Slovenia Country Drug Report 2019

Treatment

The treatment system

In Slovenia, the current national drug strategy stipulates that drug treatment must be comprehensive, ensure continuity of care and be accessible to all drug users. Responsibility for implementing treatment lies predominantly at the national level, and drug treatment is provided by various health and social care systems and civil society organisations.

The Health Insurance Institute of Slovenia funds drug treatment in the health sector, and treatment is free of charge to the client. Treatment programmes delivered through the social care system are mainly funded by the Ministry of Labour, Family, Social Affairs and Equal Opportunities and the municipalities, or by other external resources, and may require a co-payment from clients.

Drug-related outpatient treatment is available through the national network of public Centres for the Prevention and Treatment of Illicit Drug Addiction (CPTDAs) and from the Centre for the Treatment of Drug Addiction at the Ljubljana Psychiatric Hospital. The latter also provides inpatient treatment. Other psychiatric hospitals and psychiatric outpatient units within the primary healthcare system can also provide drug treatment. Non-governmental organisations, within the framework and funding of social welfare programmes, are involved mainly in the provision of treatment communities and non-hospital-based residential treatment programmes.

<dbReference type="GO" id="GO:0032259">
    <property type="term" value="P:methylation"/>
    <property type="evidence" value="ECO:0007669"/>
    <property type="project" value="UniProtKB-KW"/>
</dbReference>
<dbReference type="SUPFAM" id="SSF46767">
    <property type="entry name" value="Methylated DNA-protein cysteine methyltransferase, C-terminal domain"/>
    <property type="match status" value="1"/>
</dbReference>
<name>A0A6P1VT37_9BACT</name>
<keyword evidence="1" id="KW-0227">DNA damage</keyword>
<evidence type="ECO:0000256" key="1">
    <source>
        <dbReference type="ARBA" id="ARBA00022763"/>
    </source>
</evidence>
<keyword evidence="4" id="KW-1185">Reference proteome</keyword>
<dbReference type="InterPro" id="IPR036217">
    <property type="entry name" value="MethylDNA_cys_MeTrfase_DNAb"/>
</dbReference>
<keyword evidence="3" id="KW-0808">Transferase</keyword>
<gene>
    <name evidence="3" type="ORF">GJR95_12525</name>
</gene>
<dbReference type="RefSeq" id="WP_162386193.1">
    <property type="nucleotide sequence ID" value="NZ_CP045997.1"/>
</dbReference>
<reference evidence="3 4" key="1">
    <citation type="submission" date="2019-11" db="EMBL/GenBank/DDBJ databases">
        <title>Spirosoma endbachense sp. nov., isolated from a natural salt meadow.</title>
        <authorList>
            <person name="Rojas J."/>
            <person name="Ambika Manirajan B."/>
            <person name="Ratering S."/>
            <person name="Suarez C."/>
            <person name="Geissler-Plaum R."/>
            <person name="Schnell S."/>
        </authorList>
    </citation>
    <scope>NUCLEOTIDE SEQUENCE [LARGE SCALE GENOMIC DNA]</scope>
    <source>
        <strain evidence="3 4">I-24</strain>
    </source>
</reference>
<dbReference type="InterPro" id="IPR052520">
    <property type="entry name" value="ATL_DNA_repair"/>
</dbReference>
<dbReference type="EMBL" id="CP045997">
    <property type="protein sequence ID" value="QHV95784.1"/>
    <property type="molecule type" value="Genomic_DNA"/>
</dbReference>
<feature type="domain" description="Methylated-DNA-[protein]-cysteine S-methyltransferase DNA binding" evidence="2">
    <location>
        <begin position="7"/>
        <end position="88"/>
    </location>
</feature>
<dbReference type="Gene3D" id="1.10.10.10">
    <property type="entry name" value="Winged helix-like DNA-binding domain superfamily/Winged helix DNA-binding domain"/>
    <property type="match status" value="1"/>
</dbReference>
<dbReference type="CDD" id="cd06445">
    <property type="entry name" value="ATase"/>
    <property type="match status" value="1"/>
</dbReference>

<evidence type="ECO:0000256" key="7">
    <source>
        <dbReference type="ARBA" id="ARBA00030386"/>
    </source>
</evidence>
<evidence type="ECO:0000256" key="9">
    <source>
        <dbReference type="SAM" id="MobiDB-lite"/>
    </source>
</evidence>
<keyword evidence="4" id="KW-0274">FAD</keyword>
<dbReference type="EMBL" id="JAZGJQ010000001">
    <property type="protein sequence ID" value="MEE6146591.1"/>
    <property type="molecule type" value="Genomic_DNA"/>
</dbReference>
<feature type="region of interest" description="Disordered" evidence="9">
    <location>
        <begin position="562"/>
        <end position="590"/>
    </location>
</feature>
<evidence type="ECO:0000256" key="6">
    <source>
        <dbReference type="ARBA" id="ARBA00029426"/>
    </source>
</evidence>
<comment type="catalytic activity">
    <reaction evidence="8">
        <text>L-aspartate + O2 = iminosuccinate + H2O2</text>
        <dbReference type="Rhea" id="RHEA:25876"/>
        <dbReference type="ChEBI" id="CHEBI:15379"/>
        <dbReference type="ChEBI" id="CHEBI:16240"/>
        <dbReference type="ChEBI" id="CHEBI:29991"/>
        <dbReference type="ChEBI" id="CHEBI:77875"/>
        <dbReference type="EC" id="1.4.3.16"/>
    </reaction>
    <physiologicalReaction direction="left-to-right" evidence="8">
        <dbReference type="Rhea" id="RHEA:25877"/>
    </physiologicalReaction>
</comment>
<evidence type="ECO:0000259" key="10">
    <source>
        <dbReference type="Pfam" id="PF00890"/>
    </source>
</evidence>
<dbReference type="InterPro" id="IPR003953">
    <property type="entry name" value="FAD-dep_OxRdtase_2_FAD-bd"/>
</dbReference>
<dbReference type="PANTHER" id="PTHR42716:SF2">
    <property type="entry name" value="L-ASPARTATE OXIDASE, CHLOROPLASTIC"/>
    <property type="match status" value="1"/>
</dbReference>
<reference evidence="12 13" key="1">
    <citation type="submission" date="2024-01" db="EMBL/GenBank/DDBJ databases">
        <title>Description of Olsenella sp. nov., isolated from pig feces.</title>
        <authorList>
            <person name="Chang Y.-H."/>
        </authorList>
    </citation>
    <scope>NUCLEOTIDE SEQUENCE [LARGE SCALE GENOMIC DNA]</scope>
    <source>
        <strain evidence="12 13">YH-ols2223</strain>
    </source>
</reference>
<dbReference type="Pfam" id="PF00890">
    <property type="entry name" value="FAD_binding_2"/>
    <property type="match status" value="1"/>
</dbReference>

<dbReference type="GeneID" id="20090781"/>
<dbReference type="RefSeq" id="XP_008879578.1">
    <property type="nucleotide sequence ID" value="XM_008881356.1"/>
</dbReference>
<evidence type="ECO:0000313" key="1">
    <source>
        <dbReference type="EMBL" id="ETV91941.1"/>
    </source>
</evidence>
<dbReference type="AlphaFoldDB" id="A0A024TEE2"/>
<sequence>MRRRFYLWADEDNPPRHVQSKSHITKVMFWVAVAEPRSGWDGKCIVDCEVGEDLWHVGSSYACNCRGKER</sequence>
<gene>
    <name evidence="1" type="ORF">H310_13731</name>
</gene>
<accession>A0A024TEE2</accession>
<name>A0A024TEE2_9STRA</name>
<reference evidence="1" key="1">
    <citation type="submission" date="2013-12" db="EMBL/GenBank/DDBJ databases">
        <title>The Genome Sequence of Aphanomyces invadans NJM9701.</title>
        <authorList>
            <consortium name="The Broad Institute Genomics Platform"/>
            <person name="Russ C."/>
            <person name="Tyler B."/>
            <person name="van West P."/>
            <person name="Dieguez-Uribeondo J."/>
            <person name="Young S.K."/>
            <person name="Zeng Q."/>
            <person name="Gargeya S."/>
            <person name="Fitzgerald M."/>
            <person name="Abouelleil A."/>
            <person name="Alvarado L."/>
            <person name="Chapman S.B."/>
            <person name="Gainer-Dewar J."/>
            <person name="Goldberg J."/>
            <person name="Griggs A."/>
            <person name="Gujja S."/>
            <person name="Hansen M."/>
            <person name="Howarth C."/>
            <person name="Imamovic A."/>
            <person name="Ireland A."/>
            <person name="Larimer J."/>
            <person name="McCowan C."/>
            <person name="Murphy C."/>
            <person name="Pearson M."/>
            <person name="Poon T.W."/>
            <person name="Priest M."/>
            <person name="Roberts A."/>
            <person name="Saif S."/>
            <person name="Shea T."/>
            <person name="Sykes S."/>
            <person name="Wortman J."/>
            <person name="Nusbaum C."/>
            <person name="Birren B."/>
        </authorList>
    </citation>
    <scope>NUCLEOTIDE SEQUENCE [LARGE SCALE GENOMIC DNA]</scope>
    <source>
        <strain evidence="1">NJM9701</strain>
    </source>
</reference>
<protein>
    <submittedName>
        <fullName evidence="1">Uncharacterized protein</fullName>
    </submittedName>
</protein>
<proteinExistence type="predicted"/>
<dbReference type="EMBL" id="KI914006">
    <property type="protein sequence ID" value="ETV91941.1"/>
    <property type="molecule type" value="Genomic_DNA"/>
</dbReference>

The available treatment approaches include detoxification; psychosocial interventions; opioid substitution treatment (OST) and other medically assisted treatments; individual or group counselling with a sociotherapy or psychotherapy component, including assistance with rehabilitation and social reintegration; and links to home nursing, therapeutic communities and self-help groups. An integrated treatment programme for drug users with mental comorbidities is available at the Ljubljana Psychiatric Hospital.

OST is provided only by CPTDAs and is free of charge to clients. Methadone was first introduced in 1990, while buprenorphine was registered in 2004, slow-release morphine in 2005 and buprenorphine/naloxone in 2007.

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Treatment provision

In Slovenia, the majority of clients who received drug treatment in 2017 were treated in outpatient settings, with low-threshold facilities playing an important role as a first point of access to specialised treatment services for high-risk drugs users.

The majority of clients who entered specialised treatment in 2017 did so as a result of opioid, mainly heroin, use, although treatment requests linked to opioid use have dramatically decreased since 2009. An increasing share of patients who have problems with opioids otherwise prescribed as substitution treatment have been reported in 2017.

Opioid users remain the main client population of the Slovenian treatment system, and in 2016 the majority received OST. The latest available data indicate that more than 3 000 clients received OST in 2016; methadone remains the most commonly used OST medication.

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Methodological note: Analysis of trends is based only on those countries providing sufficient data to describe changes over the period specified. The reader should also be aware that monitoring patterns and trends in a hidden and stigmatised behaviour like drug use is both practically and methodologically challenging. For this reason, multiple sources of data are used for the purposes of analysis in this report. Caution is therefore required in interpretation, in particular when countries are compared on any single measure. Detailed information on methodology and caveats and comments on the limitations in the information set available can be found in the EMCDDA Statistical Bulletin.